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I joined the Undergraduate Student Government as a class senator because I saw a gap in student representation on the Senate. As a first-generation, low-income woman of color, I was not familiar with anyone on the USG Senate who also identified with all three of these backgrounds. I viewed this as an opportunity to bring to the table the visions people of these communities on campus have for Princeton’s present and future.
By now, you’ve likely heard that there are four referenda on the ballot for next Tuesday proposing reform to the Honor Code. Why is such reform necessary? I hope you’ll read this and find out.
“It is a peculiar sensation, this double-consciousness…. [O]ne ever feels his twoness — an American, a [Black person]; two souls, two thoughts, two unreconciled strivings; two warring ideals in one dark body, whose dogged strength alone keeps it from being torn asunder.” — W.E.B. Du Bois
Academic integrity is one of the core values of the University community. For many of us, it influenced our decision in choosing Princeton over other schools. Maintaining the highest standard of academic integrity is indeed a cardinal responsibility of all Princeton students. However, as a former Honor Committee member, I solemnly believe that the current Honor Constitution is not serving its core objective to the best of its capabilities, and therefore requires immediate reform.
This week, the student body will be asked to vote on four referendum questions that would make significant changes to Princeton’s student-run Honor System. As members of Undergraduate Student Government (USG) and a former member of the Honor Committee (HC), we the undersigned believe that these referenda are the result of a highly problematic deliberative process by certain members of USG. On substance, these referenda would make the Honor Constitution untenable as a meaningful way to handle academic integrity violations on in-class examinations at Princeton. Most notably, the proposal to change the standard penalty for Honor Code violations from a one-year suspension to disciplinary probation would result in an unsustainable disparity between penalties in cases before the Honor Committee and the Faculty-Student Committee on Discipline (CoD), creating an unfair system with inconsistent penalties for similar violations. The student body should reject these proposals and, instead, support a more responsible process for potential Honor System reforms already being undertaken this spring by a University Task Force composed of students, faculty, and administrators.
Hey, Princeton! My name’s Matt Miller, and I’m running for Undergraduate Student Group president because I see a whole host of problems with easy fixes. I’m the only candidate that has been on USG this past year (I worked in communications), and while I was on USG, I saw some problems that I wanted to fix but couldn’t. You can read my whole platform on my website matt4usg.com, but here are some highlights:
The Undergraduate Students Government Academics Committee Subcommittee on the Honor Constitution has sponsored four referenda on which students will vote from Dec. 12 to Dec. 14. We write, as students with a connection to the Honor Committee, to express our opposition to these four referenda. We are not opposed in principle to Honor Code reform; indeed, we believe strongly that the Honor Constitution is a living and evolving document with which students should continually engage to ensure that it is reflective of our community values and norms. Our opposition to these referenda pertains to the process by which they have come about, which has not allowed for the kind of comprehensive discussion with faculty, students, administrators, and legal counsel that reforms of this magnitude require. This is the first in a series of articles in which we will outline our concerns about the language and substance of the proposed reforms and advocate for a more thorough Honor Code reform process which effectively engages all relevant constituencies over the coming semester.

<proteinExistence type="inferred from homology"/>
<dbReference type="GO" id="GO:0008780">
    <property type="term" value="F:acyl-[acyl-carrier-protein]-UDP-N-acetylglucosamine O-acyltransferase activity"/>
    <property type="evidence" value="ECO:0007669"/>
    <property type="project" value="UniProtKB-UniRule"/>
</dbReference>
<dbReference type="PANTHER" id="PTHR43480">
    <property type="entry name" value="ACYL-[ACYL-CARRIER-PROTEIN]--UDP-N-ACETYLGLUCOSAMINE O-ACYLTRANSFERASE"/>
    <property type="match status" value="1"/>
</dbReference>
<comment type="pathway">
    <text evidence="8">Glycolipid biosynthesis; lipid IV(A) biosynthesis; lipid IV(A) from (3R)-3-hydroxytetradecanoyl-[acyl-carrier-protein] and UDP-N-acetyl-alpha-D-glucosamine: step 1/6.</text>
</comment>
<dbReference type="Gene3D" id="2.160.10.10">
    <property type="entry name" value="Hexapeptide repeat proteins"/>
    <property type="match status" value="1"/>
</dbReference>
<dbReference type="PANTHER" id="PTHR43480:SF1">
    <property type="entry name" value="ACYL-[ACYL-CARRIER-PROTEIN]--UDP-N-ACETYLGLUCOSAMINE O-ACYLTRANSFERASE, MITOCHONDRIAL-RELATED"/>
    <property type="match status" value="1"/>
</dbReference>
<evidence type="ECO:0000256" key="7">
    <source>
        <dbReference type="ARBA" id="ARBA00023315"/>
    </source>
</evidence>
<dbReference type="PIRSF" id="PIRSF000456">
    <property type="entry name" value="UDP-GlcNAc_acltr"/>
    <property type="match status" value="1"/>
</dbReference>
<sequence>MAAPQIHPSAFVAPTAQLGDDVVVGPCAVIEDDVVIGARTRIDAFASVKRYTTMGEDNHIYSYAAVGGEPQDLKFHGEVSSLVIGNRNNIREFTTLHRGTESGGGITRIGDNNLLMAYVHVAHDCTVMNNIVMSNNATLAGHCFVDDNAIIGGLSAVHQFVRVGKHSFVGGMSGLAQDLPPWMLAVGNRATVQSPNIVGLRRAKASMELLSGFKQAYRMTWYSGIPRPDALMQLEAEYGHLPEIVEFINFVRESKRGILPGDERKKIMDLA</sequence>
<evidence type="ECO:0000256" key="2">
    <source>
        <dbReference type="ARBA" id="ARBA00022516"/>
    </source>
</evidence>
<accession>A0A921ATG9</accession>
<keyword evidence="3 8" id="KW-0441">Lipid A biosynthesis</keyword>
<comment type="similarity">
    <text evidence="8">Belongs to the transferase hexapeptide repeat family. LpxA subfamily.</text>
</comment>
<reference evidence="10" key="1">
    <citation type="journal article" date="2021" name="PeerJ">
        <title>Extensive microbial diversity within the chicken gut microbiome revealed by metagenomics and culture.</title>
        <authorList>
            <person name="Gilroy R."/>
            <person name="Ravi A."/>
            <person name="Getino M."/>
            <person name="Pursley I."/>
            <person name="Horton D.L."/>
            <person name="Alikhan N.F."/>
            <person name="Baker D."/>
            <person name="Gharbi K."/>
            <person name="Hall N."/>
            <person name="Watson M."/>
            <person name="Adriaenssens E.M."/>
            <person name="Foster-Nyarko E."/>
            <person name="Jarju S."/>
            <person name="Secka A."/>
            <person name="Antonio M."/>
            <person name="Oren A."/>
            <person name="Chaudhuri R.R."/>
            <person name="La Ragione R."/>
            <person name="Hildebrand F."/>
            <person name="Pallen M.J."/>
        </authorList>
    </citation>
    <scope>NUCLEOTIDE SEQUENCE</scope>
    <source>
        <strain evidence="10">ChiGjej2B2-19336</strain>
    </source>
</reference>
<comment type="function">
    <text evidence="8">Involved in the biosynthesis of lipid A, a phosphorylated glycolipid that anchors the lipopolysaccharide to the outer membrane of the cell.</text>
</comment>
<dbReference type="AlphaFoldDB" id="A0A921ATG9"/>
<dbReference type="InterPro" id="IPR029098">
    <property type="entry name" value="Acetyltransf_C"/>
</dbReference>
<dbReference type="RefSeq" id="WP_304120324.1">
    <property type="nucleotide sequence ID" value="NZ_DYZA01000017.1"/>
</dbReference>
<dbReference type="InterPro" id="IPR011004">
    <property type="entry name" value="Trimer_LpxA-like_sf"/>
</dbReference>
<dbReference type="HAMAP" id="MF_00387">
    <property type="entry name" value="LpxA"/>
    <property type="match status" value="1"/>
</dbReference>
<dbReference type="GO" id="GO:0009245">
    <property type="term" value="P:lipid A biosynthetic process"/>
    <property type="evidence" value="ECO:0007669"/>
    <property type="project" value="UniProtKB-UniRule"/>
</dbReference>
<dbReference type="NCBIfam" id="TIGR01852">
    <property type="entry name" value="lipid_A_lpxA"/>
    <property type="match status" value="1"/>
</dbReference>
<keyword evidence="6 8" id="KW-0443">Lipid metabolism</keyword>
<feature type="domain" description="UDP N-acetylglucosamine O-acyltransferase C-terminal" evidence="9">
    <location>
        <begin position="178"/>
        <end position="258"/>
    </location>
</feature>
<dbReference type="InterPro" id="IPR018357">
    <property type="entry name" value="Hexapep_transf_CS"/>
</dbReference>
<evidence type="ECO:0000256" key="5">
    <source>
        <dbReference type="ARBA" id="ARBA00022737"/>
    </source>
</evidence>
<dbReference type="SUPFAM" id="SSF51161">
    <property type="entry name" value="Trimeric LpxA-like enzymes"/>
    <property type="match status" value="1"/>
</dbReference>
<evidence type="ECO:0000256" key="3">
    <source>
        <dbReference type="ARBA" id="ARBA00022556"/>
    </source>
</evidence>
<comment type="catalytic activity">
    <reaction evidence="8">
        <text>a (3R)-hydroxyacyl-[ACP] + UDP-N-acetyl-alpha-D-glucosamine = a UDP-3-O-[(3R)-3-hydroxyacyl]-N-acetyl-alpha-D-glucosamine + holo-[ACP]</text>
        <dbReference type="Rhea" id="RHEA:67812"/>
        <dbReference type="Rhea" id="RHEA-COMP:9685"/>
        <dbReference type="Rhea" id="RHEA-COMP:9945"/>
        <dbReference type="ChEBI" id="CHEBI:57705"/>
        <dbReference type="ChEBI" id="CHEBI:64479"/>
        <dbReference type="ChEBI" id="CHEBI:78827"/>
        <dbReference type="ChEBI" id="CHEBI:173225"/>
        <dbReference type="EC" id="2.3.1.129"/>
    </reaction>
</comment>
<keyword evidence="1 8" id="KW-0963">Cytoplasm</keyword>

There you are. It’s Christmas morning and you’re surrounded by all of your loving family and friends. You’re ready to open presents and nothing can ruin this moment — or so you think. It’s a feeling that a lot of Princeton students inevitably face during breaks. You feel uneasy and you don’t know why. You feel like you should be doing something and then you remember: You should be studying for finals.
I generally keep a low profile on campus. I’m not really involved with much outside of my team, eating club, close friends, classes, etc. I apologize for the very personal nature of this piece as it is not something I am naturally inclined to do nor something I take any pleasure in. However, I feel the need to speak up due to the questions of the character of Ryan Ozminkowski ’19 in the current Undergraduate Student Government presidential election. To be completely transparent, I will be voting for Ryan, but I think Matt Miller ’19 and Rachel Yee ’19 seem like great people and candidates, and I encourage my fellow students to vote for whomever they think will make the best president. This piece is not an attempt to persuade your vote, rather a defense of the character of my friend.